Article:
Summit Lake Winery to close after foreclosure

The Summit Lake Winery in Holts Summit is closing after after undergoing foreclosure proceedings on Friday. Events scheduled during the weekend, including a class reunion and a wedding, were permitted to occur but the Callaway County business is scheduled to be closed Monday.

Summit Lake Winery in Holts Summit is scheduled to close its doors at the end of business on Sunday night after foreclosure proceedings changed ownership of the property.

Sterling Scott, a Realtor with Sperry Van Ness, Commercial Real Estate (CRE) Advisors of Kansas City, said he represents the new owners of the property.

Scott said the group of investors he represents holds the note on the property. The Van Ness International Corporation is one of the largest commercial real estate franchises in the world. It has franchisees in three nations, 38 states and 153 markets.

"I have had inquiries from a half dozen people today. I don't yet even know the value of the property or how much to ask for it. I am evaluating it now," Scott said Friday afternoon.

Scott said Summit Lake Winery will be closed on Monday and isn't likely to reopen until after someone either buys or leases the property.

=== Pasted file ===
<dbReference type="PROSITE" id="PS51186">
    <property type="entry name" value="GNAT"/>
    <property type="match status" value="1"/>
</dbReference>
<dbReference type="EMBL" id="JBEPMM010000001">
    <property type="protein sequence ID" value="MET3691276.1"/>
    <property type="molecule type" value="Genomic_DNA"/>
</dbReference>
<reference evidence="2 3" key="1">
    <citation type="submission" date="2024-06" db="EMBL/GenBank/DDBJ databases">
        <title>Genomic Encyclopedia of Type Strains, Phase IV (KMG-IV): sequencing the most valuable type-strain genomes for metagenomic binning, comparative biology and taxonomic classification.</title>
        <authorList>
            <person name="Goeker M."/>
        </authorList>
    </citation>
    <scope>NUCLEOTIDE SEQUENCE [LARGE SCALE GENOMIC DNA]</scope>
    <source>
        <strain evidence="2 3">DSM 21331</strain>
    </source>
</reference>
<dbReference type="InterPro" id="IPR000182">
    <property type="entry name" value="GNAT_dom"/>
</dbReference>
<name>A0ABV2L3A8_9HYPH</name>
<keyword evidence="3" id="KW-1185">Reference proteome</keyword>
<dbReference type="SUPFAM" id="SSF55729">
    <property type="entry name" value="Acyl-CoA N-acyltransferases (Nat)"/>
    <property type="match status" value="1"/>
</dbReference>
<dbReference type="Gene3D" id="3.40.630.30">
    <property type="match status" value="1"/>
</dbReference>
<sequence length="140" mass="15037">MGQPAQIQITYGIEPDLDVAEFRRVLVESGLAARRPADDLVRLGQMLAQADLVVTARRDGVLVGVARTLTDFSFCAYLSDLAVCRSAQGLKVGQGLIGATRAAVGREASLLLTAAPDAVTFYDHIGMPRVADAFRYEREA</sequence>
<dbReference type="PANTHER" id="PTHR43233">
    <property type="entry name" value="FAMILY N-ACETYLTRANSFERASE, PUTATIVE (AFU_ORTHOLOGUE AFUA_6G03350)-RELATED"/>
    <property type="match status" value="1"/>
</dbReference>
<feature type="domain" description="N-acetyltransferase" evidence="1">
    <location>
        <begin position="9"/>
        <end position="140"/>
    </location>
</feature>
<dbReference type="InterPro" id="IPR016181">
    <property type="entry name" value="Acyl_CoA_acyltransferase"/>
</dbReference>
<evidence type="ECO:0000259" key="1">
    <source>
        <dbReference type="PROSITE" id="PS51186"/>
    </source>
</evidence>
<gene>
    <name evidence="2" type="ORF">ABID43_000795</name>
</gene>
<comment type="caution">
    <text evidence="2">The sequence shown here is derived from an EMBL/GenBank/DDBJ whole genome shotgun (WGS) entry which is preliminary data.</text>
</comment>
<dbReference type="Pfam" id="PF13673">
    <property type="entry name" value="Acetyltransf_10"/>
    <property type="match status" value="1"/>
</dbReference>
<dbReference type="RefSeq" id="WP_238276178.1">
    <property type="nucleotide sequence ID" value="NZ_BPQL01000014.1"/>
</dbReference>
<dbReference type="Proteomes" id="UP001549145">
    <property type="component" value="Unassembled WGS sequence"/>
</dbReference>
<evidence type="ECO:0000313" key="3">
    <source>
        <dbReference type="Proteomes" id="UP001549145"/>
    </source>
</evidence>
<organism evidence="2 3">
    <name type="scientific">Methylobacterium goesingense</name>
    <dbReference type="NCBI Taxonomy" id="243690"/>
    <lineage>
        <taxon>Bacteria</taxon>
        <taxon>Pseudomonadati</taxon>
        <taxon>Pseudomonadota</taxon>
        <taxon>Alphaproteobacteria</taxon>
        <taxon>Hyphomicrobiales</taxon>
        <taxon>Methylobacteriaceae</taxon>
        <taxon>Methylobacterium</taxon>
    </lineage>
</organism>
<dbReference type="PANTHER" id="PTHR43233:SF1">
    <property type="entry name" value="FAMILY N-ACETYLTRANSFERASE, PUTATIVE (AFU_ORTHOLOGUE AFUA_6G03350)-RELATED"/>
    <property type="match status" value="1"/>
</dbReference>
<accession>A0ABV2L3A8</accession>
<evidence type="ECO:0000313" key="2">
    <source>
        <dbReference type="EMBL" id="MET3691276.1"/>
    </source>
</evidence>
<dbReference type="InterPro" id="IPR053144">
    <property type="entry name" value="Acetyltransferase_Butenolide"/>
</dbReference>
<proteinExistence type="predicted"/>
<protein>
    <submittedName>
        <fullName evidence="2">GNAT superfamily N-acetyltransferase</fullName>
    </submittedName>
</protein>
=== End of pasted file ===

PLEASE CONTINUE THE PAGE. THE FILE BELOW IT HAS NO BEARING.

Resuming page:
"This is a great location. It is situated on 15 acres and has a 3,500 square-foot building. This business was doing fine," Scott said.

Scott said he would like to avoid a disruption of business as much as possible by either selling or leasing the property as soon as a deal can be reached. "Anyone interested can call our real estate firm in Kansas City at 913-677-3400," Scott said.

Summit Lake Owner John Ferrier said the winery business building loan was with Premier Bank, which eventually became insolvent.

"The FDIC came in and put all the notes the bank had up for sale, including ours," Ferrier said. "We had thought we had a group together to buy the place back, but CRE outbid us. We begged them to allow us to stay open this weekend because we had two weddings and several other events scheduled. They allowed us to do so."

Ferrier said the winery had been feeling the effects of the bad economy as far back as 2007.

"Costs began to rise for food and gas," he said. "This summer was especially bad for us. We advertise ourselves as an outdoor venue and the weather was just too hot for people to sit outside."

Sue Kauffman, a cook at the winery's restaurant, she has worked at the winery for the last one and one-half years. She also worked at the winery briefly when it opened about 10 years ago.

On Friday, the home page of the winery's website,, had a photograph of the winery with this notation under it:

"R.I.P., February 1, 2002-September 20, 2012."

Later in the day - after Ferrier was allowed to keep the winery open through Sunday for events scheduled during the weekend - the notation on the website changed the closing date from Sept. 20, to Sept. 23.

Reporter Jeff Haldiman also contributed to this article.